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Foods

Lobster & crayfish
Why Eat It
Varieties
Availability
Shopping
Storage
Preparation


Why Eat It

The king of crustaceans, lobsters contain sweet, firm, succulent meat within their claws, tail, and body cavity. Lobsters must be cooked alive or killed just before they are cooked. The growing popularity of Cajun food has enhanced the reputation of crayfish, which has long been a mainstay of this spicy Louisiana cuisine. Unlike most other shellfish, crayfish (and shrimp) have a relatively high cholesterol content, with about 178 milligrams of cholesterol in a 3 1/2-ounce serving of cooked crayfish.

Varieties

American lobsters (Maine lobsters): The finest American lobsters (Homarus americanus) come from Maine; most of these slow-growing crustaceans are marketed at a weight of one to three pounds (the smallest are called "chicken" lobsters, the largest, "jumbo" lobsters). However, lobsters weighing 10 pounds or more can be found at some fish markets and restaurants; surprisingly, their meat is no less tender than that of smaller specimens. Lobsters are sold live, fresh cooked, and frozen.

Rock lobsters: Southeastern waters and the Pacific yield spiny or rock lobsters, which have coarser meat, all of which is in the tail (these lobsters lack the large claws of Northern lobsters). Frozen cooked rock lobster tails, usually from Australia, New Zealand, or South Africa, are widely available in American supermarkets.

Crayfish: Crayfish are found in freshwater lakes, streams, and rivers in Louisiana and some other parts of the country, particularly the Pacific Northwest. They are also farmed in several Southern states. Crayfish are harvested when about 5" long and are most commonly cooked live and served whole like a lobster or crab. The meat tastes somewhat like lobster, although it is not as dense and rich. Crayfish are sold live or fresh frozen; the tails are also sold cooked.

Availability

Lobster is available all year, but the bulk of the catch--some of which comes from Canada and Massachusetts, as well as from Maine--is harvested in the summer and fall.

The peak season for crayfish in the South is November through June, and they are at their best in early spring.

Shopping

Live lobsters and crayfish should be active, moving their legs when touched; a lively lobster will tuck its tail under its body when lifted. Choose crustaceans that feel heavy for their size.

Cooked lobster or crayfish should smell perfectly fresh, with no trace of ammonia or a "fishy" smell and should have bright orange-red shells. Be especially wary when buying cooked lobster tails, as dealers sometimes cook lobsters that have died, rather than killing them for cooking. If the lobster was alive when it went into the pot, the tail will be tightly curled. Fresh-cooked seafood should not be displayed alongside raw fish or shellfish, as bacteria can migrate from the raw to the cooked.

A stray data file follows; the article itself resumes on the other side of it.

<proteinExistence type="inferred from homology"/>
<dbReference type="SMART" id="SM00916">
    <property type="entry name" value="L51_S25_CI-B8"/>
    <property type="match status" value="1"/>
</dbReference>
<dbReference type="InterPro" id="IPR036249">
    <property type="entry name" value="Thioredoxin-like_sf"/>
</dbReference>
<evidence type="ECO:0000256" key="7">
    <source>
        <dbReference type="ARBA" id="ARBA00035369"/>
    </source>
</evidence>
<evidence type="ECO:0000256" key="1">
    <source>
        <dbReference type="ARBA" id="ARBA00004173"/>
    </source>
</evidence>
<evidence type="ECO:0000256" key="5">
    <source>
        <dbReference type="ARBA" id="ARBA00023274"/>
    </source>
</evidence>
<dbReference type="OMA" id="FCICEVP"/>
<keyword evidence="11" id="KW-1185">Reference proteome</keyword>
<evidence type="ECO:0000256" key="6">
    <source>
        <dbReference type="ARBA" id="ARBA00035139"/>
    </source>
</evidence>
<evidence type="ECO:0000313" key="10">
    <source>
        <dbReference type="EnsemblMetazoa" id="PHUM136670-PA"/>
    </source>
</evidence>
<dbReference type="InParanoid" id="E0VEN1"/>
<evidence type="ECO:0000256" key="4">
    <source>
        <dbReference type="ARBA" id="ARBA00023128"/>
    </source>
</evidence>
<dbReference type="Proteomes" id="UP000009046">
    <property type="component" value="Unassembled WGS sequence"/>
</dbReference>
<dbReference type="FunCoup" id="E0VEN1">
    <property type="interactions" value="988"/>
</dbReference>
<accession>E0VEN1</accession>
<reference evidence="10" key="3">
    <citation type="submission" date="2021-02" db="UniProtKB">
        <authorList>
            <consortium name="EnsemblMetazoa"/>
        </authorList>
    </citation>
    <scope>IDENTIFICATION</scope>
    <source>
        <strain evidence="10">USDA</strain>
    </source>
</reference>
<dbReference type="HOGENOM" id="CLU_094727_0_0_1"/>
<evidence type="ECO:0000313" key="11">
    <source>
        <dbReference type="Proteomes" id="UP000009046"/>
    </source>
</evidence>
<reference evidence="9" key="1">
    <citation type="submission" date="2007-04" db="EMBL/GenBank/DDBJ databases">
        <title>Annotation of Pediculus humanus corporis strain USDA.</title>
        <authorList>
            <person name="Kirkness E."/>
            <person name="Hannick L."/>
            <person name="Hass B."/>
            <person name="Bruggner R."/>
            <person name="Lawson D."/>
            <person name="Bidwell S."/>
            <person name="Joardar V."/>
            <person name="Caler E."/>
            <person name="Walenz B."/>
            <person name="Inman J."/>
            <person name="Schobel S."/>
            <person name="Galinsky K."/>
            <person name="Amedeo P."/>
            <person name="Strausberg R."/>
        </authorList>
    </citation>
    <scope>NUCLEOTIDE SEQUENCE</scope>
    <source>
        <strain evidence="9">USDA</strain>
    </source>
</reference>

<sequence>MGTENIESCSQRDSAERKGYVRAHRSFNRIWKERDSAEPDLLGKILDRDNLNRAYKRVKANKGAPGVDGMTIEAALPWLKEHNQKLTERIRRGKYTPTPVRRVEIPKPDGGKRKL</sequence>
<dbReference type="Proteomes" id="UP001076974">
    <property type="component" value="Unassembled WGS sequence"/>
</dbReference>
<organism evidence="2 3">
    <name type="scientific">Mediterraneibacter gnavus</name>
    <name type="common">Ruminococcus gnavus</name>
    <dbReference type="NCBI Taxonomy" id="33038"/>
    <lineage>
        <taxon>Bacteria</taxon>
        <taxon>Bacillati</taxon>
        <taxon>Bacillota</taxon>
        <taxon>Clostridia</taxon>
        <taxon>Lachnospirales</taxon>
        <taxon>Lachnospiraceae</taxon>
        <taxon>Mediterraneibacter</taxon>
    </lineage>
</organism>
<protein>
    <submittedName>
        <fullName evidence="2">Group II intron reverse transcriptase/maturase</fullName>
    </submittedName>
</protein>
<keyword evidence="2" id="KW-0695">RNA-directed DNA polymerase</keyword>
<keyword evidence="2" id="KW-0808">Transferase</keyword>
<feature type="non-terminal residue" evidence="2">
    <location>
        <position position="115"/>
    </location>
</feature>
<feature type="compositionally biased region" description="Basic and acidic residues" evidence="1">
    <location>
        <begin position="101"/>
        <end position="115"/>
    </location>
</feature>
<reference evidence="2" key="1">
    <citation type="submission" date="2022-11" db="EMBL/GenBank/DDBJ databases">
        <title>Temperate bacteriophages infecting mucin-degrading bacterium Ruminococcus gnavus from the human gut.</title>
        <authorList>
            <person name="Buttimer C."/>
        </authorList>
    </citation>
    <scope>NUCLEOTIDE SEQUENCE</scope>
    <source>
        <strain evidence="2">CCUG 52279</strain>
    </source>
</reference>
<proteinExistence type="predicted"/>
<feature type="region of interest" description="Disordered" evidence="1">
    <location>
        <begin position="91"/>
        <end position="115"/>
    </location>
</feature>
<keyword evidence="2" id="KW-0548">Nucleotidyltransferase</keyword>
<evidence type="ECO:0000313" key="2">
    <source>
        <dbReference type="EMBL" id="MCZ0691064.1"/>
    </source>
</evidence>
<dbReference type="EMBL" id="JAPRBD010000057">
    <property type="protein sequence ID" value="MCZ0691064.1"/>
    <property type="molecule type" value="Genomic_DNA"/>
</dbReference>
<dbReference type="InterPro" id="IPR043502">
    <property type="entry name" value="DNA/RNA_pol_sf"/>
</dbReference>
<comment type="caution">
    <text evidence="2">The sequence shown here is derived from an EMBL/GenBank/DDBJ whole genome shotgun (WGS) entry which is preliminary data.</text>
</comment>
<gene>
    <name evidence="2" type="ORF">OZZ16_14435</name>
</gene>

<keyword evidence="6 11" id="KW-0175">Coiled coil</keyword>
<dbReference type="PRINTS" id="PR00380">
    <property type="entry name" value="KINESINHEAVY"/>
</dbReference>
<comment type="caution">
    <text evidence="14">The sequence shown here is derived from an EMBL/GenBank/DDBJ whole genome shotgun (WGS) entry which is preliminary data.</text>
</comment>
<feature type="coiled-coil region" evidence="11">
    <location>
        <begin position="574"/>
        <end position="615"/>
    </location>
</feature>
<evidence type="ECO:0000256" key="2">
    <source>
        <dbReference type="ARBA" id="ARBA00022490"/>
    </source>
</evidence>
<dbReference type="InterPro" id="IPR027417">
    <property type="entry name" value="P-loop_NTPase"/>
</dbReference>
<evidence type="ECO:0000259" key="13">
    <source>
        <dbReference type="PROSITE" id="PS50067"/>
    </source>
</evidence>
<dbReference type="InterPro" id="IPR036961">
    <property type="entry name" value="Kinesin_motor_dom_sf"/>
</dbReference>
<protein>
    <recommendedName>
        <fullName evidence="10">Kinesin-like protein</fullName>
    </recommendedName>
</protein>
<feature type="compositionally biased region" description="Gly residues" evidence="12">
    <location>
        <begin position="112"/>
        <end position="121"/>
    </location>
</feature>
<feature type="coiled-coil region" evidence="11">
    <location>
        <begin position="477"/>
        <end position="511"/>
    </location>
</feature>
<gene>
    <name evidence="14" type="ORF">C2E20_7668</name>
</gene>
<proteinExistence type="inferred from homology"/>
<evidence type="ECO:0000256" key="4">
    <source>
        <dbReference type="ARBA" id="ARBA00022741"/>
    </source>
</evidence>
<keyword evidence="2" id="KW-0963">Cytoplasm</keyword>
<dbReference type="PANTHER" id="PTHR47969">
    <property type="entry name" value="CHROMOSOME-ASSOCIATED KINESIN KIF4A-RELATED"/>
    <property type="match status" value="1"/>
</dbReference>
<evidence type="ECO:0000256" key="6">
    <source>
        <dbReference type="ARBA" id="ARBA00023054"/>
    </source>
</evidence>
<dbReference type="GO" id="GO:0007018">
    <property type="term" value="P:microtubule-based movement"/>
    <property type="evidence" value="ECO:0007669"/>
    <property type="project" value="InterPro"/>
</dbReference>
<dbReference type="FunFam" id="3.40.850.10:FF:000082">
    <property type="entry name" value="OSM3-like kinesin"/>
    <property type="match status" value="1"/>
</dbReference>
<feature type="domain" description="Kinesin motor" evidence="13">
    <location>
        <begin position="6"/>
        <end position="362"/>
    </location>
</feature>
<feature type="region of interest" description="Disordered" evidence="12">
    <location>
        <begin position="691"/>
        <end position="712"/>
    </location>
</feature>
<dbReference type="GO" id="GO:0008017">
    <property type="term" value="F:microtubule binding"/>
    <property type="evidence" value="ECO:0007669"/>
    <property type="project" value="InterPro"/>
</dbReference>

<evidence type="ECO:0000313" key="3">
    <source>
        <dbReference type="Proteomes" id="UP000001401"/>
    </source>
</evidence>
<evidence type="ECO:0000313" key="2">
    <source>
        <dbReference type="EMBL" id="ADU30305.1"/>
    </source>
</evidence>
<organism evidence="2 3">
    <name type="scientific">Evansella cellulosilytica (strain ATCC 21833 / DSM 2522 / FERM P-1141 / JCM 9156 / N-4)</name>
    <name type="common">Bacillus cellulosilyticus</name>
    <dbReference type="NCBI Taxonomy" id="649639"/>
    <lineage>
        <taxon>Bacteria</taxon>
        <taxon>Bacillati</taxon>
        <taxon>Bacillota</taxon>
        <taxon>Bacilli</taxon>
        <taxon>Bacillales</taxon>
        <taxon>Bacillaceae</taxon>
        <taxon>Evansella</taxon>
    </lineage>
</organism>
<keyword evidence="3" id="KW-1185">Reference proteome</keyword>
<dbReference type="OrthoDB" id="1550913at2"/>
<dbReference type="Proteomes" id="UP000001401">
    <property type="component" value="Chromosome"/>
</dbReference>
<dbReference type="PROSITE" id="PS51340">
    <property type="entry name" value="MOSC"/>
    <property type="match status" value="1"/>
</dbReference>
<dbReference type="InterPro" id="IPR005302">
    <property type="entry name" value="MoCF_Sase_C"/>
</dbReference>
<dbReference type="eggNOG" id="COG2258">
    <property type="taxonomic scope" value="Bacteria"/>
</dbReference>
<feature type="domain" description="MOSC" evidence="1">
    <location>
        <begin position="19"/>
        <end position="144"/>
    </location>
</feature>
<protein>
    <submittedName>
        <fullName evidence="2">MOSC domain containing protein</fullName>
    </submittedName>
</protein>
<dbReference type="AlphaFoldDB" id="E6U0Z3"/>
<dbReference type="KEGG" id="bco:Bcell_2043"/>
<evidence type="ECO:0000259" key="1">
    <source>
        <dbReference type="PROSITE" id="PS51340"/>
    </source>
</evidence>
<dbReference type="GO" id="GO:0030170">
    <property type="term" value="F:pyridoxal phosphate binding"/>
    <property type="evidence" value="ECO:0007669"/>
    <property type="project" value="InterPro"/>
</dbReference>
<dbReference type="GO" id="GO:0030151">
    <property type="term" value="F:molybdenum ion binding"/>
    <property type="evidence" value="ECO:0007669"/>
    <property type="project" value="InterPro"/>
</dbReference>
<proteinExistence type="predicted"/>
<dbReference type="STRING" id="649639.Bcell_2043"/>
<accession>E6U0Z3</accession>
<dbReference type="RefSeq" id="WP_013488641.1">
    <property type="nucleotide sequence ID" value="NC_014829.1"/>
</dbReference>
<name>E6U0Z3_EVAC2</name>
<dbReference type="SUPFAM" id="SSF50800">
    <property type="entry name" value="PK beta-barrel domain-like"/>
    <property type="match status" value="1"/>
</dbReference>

Storage

It's best to cook and eat lobsters and crayfish the same day they are purchased. Fresh-cooked lobster or crayfish will keep for two to three days in the refrigerator.

Preparation

If you plan to boil live lobsters, you can simply drop them headfirst into boiling water. If you plan to cook them by another method, such as broiling, they need to be killed first. If you want the fish seller to perform this task for you, be sure to make your purchase shortly before you plan to cook the shellfish; or you can do it at home using a heavy chef's knife.

To kill a lobster for broiling or grilling, place it belly-down and insert a knife tip at the junction of the body and tail shells. Cut the body in half lengthwise, remove the stomach and black intestinal vein, and crack the claws. Rinse the lobster well.

The trick to cooking shellfish is to heat them sufficiently to destroy harmful organisms, but not so long as to make the flesh tough. This requires careful monitoring, as shellfish can become tough by just a few seconds of overcooking.

To judge doneness of a lobster: It will turn from green or blue to scarlet, and its flesh will turn from translucent to opaque. In some cases, however, these changes may take place before the flesh reaches an internal temperature compatible with safe eating. Live lobsters should be cooked to 165°F, which you can test with an instant-reading thermometer that can be inserted through a vent at the end of the tail. (You can also test lobster for doneness by tugging on one of the small legs--it should pull off easily.)

Boiling: Live lobsters and crayfish are often cooked by dropping them into boiling water, which cooks them quickly.

Broiling/grilling: Place halved lobster flesh-side up under the broiler. A marinade or baste will keep the shellfish moist as it cooks.

Microwaving: Lobster tails can be microwaved.


Date Published: 04/20/2005
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